Buster Bear Chapter 18

Chapter XVIII SOMEBODY ELSE GOES BERRYING

Isn’t it funny how two people will often think of the same thing at the same time, and neither one know that the other is thinking of it? That is just what happened the day that Buster Bear first thought of going berrying. While he was walking around in the Green Forest, talking to himself about how hungry he was for some berries and how sure he was that there must be some up in the Old Pasture, some one else was thinking about berries and about the Old Pasture too.

“Will you make me a berry pie if I will get the berries tomorrow?” asked Farmer Brown’s boy of his mother.

Of course Mrs. Brown promised that she would, and so that night Farmer Brown’s boy went to bed very early that he might get up early in the morning, and all night long he dreamed of berries and berry pies. He was awake even before jolly, round, red Mr. Sun thought it was time to get up, and he was all ready to start for the Old Pasture when the first Jolly Little Sunbeams came dancing across the Green Meadows. He carried a big tin pail, and in the bottom of it, wrapped up in a piece of paper, was a lunch, for he meant to stay until he filled that pail, if it took all day.

Now the Old Pasture is very large. It lies at the foot of the Big Mountain, and even extends a little way up on the Big Mountain. There is room in it for many people to pick berries all day without even seeing each other, unless they roam about a great deal. You see, the bushes grow very thick there, and you cannot see very far in any direction. Jolly, round, red Mr. Sun had climbed a little way up in the sky by the time Farmer Brown’s boy reached the Old Pasture, and was smiling down on all the Great World, and all the Great World seemed to be smiling back. Farmer Brown’s boy started to whistle, and then he stopped.

“If I whistle,” thought he, “everybody will know just where I am, and will keep out of sight, and I never can get acquainted with folks if they keep out of sight.”

You see, Farmer Brown’s boy was just beginning to understand something that Peter Rabbit and the other little people of the Green Meadows and the Green Forest learned almost as soon as they learned to walk,–that if you don’t want to be seen, you mustn’t be heard. So he didn’t whistle as he felt like doing, and he tried not to make a bit of noise as he followed an old cow-path towards a place where he knew the berries grew thick and oh, so big, and all the time he kept his eyes wide open, and he kept his ears open too.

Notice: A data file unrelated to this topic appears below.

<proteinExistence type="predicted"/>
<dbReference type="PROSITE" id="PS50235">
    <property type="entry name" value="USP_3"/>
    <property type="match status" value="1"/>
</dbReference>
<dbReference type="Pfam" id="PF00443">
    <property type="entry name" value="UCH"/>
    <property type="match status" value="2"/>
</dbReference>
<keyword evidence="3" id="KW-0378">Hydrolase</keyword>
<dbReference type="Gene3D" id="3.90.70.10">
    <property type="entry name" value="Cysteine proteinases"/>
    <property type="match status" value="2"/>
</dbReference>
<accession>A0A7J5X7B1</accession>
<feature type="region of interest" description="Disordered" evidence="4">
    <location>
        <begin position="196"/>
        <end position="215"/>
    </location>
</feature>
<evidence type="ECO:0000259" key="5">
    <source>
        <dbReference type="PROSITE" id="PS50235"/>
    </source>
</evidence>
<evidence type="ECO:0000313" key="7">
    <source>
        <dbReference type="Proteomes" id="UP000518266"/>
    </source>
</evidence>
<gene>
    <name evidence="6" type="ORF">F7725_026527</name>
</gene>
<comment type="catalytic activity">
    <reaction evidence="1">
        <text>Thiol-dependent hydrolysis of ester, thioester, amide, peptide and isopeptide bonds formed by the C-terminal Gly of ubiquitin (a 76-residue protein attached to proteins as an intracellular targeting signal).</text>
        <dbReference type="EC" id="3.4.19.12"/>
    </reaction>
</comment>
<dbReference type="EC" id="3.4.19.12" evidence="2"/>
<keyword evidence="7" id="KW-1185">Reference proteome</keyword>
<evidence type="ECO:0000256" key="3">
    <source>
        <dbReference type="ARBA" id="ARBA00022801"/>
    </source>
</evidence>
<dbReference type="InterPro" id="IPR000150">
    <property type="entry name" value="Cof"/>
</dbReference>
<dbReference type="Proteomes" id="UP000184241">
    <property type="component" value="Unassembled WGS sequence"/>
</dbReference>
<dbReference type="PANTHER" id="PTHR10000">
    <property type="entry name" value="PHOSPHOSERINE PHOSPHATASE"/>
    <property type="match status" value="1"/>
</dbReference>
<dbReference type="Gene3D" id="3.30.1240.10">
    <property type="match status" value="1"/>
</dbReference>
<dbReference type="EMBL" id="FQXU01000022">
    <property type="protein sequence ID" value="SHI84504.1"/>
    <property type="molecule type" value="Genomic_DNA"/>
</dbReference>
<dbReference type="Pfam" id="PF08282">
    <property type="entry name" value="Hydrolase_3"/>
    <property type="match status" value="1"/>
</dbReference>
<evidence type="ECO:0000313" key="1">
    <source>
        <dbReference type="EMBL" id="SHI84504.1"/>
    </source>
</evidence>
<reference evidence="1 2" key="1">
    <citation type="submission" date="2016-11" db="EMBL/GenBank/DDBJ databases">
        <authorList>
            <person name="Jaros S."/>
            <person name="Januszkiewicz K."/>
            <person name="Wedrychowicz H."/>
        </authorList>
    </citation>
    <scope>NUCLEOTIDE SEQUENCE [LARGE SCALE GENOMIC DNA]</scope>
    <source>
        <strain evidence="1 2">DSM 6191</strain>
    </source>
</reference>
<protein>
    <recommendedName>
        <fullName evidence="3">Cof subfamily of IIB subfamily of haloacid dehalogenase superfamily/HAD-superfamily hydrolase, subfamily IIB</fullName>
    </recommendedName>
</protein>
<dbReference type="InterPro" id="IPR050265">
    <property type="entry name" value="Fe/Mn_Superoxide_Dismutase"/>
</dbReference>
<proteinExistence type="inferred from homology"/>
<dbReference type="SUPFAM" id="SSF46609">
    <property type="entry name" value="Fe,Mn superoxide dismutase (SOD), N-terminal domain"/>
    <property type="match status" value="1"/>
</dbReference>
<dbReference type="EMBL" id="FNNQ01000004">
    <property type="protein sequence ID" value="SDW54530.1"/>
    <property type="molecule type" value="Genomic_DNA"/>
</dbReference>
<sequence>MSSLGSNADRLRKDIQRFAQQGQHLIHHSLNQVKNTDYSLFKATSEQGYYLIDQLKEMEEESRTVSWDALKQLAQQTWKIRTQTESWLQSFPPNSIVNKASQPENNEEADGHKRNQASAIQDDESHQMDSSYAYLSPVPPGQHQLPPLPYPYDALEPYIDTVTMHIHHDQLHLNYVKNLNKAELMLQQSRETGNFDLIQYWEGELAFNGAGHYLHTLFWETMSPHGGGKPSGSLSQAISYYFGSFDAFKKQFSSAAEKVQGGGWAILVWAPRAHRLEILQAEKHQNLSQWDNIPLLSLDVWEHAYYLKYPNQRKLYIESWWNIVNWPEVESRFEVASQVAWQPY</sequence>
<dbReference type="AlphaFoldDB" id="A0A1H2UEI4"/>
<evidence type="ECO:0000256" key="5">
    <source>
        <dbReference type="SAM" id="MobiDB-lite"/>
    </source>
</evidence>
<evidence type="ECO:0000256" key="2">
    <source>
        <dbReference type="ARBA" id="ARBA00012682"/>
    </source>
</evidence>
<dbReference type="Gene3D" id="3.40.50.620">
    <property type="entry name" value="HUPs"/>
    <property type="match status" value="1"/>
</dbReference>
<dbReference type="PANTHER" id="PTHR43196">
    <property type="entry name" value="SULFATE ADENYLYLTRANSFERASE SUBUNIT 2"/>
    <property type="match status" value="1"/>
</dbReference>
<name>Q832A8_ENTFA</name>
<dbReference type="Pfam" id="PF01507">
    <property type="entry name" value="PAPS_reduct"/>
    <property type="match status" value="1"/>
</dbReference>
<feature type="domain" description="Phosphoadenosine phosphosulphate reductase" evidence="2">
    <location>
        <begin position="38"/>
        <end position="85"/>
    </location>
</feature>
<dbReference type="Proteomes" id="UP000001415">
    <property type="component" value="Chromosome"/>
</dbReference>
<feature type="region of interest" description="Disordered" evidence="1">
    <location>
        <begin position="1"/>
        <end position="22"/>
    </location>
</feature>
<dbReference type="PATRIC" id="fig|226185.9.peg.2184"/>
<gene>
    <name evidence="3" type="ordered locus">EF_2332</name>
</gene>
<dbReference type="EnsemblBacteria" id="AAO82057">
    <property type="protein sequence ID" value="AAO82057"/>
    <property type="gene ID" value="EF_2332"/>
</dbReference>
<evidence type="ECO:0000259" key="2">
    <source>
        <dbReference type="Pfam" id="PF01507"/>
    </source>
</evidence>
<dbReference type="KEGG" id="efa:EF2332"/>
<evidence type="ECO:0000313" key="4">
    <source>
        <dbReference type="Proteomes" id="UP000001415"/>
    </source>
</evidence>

That is how he happened to hear a little cry, a very faint little cry. If he had been whistling, he wouldn’t have heard it at all. He stopped to listen. He never had heard a cry just like it before. At first he couldn’t make out just what it was or where it came from. But one thing he was sure of, and that was that it was a cry of fright. He stood perfectly still and listened with all his might. There it was again–“Help! Help! Help”–and it was very faint and sounded terribly frightened. He waited a minute or two, but heard nothing more. Then he put down his pail and began a hurried look here, there, and everywhere. He was sure that it had come from somewhere on the ground, so he peered behind bushes and peeped behind logs and stones, and then just as he had about given up hope of finding where it came from, he went around a little turn in the old cow-path, and there right in front of him was little Mr. Gartersnake, and what do you think he was doing? Well, I don’t like to tell you, but he was trying to swallow one of the children of Stickytoes the Tree Toad. Of course Farmer Brown’s Boy didn’t let him. He made little Mr. Gartersnake set Master Stickytoes free and held Mr. Gartersnake until Master Stickytoes was safely out of reach.

Go to Chapter 19 here.